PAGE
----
Review #32: Leaves of Grass

Poems about life, the universality, and everything

Leaves of Grass

For the Well-Read Man Project’s sole poetry selection, I chose Leaves of Grass, by the nineteenth century American poet Walt Whitman. With its nearly 400 poems and more than 800 pages, it isn’t a book of verse that you consume on a lazy afternoon. (The first edition included just twelve poems, but Uncle Walt just couldn’t let it be.) I spent three weeks going through its poems, which, as it turns out, is about 20 years short of what is required to absorb and understand it all.

The very first poem ends with the bold verse “The Modern Man I sing.” As you read through the book, this is made obvious, since mankind is a major focus of the poems. For Whitman, man is alive, not in a cradle-to-grave sense, but in a did-you-really-forget-your-divinity type of excitement for man’s universal power and existence. Of course, ideas like these might be misinterpreted by the more religious sort. So Whitman clarifies his position on God, “accepting the Gospels, accepting him that was crucified, knowing assuredly that he is divine.” And identifying himself as steeped in good American religion, he goes on to link God with not only Jesus, but with Buddha, Brahma, and some unnamed yet universal pantheistic reality.

America also plays a prominent role in these poems. While he lifts up other nations (such as “Kanada”), it is America and its glories that represent the future of mankind. In the book, America is grand, from its rivers and mountains, to its presidents (Whitman is especially fond of Abraham Lincoln, including several poems about his heroic leadership and his tragic death), from the glories of its wars, to the grandeur of its democracy and religion. In many poems, he portrays the nation as a ship, a stable craft amid the stormy waves. Individual states and their features get personal mentions, but the author’s favorite places are Manhattan (called “Manhatta,” the “City of Orgies”) and “Paumanok,” the native name for Long Island, New York.

A fourth key theme is death, both in its ordinary old-age forms, and in the glory that accompanies it in war. Like his religion, Whitman’s image of death is everywhere: death is life, life is death, that sort of thing. The author himself conveyed no fear of death in his writings, and those written at the end of his life (all appearing at the end of the book), while pensive, are just as energetic and bold about life and death as are those from his younger days.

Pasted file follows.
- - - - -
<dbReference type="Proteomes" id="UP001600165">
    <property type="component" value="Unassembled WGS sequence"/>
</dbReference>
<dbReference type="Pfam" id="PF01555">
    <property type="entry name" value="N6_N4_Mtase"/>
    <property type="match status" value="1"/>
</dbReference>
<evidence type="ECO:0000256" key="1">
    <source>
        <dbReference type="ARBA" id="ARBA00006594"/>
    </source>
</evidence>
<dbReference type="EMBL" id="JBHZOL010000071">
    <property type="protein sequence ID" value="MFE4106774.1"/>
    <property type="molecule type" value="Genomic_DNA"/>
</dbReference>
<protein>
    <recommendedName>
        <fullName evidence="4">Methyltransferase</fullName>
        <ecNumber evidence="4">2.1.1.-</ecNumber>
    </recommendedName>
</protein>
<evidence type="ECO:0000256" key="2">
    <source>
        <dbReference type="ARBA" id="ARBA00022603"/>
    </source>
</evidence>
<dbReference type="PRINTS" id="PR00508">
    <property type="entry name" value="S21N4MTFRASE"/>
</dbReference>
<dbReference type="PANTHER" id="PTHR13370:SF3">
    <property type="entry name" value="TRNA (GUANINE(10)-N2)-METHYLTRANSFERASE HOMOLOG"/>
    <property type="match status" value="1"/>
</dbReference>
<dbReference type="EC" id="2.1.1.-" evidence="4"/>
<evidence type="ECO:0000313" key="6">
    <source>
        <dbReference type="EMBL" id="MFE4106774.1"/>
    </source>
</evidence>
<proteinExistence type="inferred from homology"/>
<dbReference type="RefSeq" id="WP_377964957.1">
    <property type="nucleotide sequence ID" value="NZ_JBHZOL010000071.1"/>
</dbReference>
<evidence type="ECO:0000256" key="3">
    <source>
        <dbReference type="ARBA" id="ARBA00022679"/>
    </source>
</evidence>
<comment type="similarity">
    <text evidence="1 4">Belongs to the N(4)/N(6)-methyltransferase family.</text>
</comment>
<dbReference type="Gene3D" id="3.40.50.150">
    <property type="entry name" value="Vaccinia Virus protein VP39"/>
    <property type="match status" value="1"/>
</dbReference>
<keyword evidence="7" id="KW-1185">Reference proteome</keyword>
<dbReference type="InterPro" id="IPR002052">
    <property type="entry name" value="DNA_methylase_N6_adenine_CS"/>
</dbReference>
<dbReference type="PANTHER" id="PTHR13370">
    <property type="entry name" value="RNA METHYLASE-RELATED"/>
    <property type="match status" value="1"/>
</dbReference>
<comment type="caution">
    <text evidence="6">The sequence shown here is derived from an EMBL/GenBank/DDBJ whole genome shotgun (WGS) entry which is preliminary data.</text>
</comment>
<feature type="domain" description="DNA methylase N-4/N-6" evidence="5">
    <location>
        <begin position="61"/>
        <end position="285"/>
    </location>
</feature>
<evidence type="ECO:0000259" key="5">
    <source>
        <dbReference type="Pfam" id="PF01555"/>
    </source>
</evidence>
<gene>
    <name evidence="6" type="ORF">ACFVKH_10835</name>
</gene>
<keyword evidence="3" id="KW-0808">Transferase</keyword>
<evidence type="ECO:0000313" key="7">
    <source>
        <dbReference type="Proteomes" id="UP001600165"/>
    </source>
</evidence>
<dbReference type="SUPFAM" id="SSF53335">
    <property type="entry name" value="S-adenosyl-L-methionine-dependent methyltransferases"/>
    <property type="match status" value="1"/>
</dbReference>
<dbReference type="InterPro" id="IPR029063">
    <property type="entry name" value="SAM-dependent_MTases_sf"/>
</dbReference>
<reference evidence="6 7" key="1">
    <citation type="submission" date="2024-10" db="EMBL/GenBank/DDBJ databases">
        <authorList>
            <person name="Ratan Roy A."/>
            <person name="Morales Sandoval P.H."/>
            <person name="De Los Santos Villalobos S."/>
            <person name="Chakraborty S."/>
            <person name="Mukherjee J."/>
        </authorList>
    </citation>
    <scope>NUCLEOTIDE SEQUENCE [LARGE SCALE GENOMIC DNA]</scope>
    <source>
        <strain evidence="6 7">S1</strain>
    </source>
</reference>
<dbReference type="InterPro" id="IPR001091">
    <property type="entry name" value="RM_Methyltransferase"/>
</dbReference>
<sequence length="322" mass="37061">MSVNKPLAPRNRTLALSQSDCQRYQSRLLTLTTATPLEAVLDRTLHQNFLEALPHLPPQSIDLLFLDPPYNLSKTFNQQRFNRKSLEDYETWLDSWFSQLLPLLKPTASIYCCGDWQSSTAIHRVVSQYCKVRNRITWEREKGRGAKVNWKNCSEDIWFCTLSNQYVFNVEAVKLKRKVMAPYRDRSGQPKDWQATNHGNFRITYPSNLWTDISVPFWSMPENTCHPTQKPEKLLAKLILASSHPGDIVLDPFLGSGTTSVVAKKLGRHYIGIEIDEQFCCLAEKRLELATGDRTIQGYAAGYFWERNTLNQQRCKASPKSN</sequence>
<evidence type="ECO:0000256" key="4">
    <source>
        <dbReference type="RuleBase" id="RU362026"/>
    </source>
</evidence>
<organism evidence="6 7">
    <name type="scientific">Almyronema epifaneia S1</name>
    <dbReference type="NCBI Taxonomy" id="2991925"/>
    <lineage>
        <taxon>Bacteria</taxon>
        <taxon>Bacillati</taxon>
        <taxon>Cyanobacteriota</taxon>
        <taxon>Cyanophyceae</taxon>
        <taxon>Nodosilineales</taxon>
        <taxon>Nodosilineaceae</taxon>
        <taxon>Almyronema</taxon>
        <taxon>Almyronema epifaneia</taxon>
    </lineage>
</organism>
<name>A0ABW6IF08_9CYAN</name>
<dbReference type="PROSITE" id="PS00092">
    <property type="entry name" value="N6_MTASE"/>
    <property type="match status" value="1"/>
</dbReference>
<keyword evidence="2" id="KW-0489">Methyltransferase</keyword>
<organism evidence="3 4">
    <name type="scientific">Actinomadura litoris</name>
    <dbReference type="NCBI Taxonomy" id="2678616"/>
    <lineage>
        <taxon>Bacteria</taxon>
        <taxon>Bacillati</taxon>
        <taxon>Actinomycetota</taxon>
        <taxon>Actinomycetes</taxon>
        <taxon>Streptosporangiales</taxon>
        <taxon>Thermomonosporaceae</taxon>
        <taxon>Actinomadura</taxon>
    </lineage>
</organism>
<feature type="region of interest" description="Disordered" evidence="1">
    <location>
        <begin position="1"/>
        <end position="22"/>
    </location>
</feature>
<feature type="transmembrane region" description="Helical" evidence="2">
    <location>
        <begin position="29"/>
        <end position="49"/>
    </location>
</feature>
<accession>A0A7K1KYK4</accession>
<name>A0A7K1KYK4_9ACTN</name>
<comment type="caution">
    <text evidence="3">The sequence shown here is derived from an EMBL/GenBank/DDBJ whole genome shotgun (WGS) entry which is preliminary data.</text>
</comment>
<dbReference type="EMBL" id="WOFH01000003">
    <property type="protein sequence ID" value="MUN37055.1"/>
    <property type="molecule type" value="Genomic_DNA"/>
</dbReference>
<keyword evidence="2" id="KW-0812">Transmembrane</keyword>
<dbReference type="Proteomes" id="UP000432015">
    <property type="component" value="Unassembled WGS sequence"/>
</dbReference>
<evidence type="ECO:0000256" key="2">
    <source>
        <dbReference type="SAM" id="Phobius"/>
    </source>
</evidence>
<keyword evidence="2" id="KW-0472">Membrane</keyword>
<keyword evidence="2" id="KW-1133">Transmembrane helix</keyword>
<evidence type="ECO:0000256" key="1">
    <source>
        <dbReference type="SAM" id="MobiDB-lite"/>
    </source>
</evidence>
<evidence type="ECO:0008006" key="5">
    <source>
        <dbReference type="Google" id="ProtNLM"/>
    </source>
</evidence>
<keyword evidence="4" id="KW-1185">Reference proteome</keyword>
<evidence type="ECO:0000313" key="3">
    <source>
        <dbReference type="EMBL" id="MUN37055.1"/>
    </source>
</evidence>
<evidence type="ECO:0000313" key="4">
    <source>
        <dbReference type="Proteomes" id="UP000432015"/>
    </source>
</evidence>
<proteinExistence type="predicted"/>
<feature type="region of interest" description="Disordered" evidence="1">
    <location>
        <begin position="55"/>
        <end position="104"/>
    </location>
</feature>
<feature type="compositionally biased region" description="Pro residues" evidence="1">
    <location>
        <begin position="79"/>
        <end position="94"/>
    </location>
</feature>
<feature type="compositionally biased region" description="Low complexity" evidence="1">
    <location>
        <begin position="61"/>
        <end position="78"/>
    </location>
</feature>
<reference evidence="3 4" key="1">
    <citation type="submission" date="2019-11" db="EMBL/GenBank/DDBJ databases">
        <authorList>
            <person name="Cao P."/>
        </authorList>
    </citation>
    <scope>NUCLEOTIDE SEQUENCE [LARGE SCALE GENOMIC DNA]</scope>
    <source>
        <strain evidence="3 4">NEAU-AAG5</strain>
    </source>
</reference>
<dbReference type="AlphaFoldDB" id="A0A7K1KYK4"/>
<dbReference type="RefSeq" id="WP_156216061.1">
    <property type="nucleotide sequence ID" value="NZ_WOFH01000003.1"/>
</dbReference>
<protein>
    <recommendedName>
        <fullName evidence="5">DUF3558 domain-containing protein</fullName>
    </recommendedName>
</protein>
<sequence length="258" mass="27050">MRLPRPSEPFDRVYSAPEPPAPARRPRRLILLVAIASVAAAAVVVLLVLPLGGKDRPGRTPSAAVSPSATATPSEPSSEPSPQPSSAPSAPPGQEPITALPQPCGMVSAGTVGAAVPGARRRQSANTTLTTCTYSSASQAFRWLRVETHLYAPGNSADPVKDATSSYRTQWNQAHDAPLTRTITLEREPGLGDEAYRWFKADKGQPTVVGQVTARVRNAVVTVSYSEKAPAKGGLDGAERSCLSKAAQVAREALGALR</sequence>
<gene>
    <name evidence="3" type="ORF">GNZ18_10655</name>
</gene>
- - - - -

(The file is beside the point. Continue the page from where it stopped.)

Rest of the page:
Within the full body of poems, these four themes—mankind, religion, America, and death—are really all about the same thing, which matches Whitman’s outlook on life. These things are life, and life is death, and death is religion, and religion is America, and America is man, and man is life. There is one shared soul that ties all these essentials together, much to the horror of Victorian sensibilities.

I did recognize a few poems and poem titles on my way through the book. “O Captain! My Captain!” a poem about Abraham Lincoln, is familiar to anyone who saw Dead Poets Society. Ray Bradbury borrowed the title “I Sing the Body Electric” for his short story about a robotic grandmother. “Pioneers! O Pioneers!” and “Passage to India” parallel titles of books by Willa Cather and E. M. Forster respectively. (In true Whitman style, “Passage to India” is not about India at all, but about the ingenuity and god-like intelligence of mankind in making things like passages to India possible.)

Some of the entries are quite sensual. The poem “To a Common Prostitute” sounds shocking, but it’s nothing compared to the overt sexuality of “From Pent-Up Aching Rivers.” It was for poems like these that the book was condemned as obscene literature. And yet these titillating verses are smothered by the never-ending mantra of America, man, deity, death, America, man, deity, death.

The last few dozen poems were penned at the end of Whitman’s life, with some of the entries alluding to his seventieth and seventy-first birthdays. He uses these trailing verses to craft a goodbye to his readers, and to the world. This too is a form of shock and defiance, since it is clear from his writings that Whitman did not believe in the goodbye of death. Yet he has died and moved on, not to heaven necessarily, but to America, the source of his poetry and the place he always wanted to be.

The Well-Read Man Project

For more information about this book, visit its Well-Read Man Project page.


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